The ACH has a black CoolMax® cloth covering that wicks moisture. This helps the user stay cooler. The lining inside the ACH consists of a glued-on strip of Velcro® fastener. This allows users to unhook and adjust the pads to create a custom fit. The ACH has an improved strap that attaches at four points on the helmet while retaining the chin pocket. This provides a more secure fit. The two-point chin-strap on the PASGT has been replaced with a four-point chin-strap.
The two-strap “pocket” at the chin remains the same as on the PASGT. However, instead of anchoring to the helmet over the ear, the ACH utilizes one strap in front and one strap behind the ear on each side for better stability and security. The ACH can be fitted with a mounting bracket for an AN/PVS-14 monocular night vision device (MNVD) on the front, similar to that on the PASGT helmet. The ACH can also be fitted with a pair of straps on the rear of the helmet to keep protective eye wear.
Misconceptions exist regarding helmet testing. One common misconception is that of NIJ-certified Level IIIA helmets. The NIJ does not certify Level IIIA helmets. The only comprehensive Level IIIA testing protocol for helmets in the U.S. is the H. P. White Helmet Test Procedure (HPW-TP-0401.01B). The NIJ certification for helmets (NIJ Standard 0106.01) only provides for testing up to Level II. Additionally, it does not measure backface deformation. That said, testing protocols of NIJ Standard 0106.01 are employed by many manufacturers for testing helmets up to Level IIIA.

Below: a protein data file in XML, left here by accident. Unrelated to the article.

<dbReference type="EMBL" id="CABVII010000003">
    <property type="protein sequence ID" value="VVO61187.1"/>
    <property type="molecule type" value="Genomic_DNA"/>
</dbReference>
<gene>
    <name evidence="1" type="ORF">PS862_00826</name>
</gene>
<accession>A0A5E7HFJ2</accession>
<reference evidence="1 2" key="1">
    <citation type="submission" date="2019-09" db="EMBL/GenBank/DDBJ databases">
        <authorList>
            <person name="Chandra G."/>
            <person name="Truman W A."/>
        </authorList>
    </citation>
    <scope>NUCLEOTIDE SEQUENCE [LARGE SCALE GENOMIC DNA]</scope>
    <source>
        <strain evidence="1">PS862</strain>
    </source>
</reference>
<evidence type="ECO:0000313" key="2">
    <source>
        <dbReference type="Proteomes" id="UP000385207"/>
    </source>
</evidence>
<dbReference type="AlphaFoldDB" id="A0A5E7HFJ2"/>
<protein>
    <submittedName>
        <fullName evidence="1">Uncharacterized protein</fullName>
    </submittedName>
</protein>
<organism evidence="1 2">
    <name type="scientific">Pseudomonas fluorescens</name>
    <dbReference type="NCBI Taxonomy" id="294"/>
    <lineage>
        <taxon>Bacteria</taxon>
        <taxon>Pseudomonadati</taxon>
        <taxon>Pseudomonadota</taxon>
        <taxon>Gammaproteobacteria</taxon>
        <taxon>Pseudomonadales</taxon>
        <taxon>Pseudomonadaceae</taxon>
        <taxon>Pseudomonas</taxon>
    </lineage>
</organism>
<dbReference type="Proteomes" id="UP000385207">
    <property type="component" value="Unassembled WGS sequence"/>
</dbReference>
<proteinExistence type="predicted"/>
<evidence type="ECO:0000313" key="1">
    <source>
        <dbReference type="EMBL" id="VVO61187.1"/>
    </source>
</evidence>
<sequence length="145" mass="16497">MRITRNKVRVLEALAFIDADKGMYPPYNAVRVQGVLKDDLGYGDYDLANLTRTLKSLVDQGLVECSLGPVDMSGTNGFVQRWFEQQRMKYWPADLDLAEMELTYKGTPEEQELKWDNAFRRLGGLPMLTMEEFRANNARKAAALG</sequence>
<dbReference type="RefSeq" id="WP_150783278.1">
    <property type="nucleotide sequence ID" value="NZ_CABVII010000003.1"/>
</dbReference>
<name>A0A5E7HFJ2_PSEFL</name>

Level IIIA testing to NIJ Standard 0108.01 for ballistic material is only for testing flat armor panels. NIJ Standard 0108.01 for ballistic material specifically excludes helmets from being tested to this standard. The H. P. White Helmet Test Procedure is considered to be the most comprehensive helmet test standard currently available. In the H. P. White Procedure, helmets are tested versus penetration and backface deformation of Level IIIA 9mm and .44 Magnum ammunition. The test additionally requires that one of each of the above rounds must impact directly on a suspension system fastener resulting in zero penetration.
Ask to see test results. Manufacturers should be able to provide them. Ballistic helmets that don’t meet the requirements of the H. P. White Helmet Test Procedure should be considered substandard. A number of manufacturer’s now offer versions of the MICH / ACH. Many of these are identical to the MICH / ACH. Others are variations on the design, incorporating some MICH / ACH features and adding others. The following is a description of MICH-style ballistic helmets from top armor manufacturers.
3 basic styles of MICH/ACH helmets. 2000, 2001, and 2002. Often prefaced by “TC” (eg: TC-2001)
(Left to right) 2000 is standard, 2002 is mid cut, and 2001 is high cut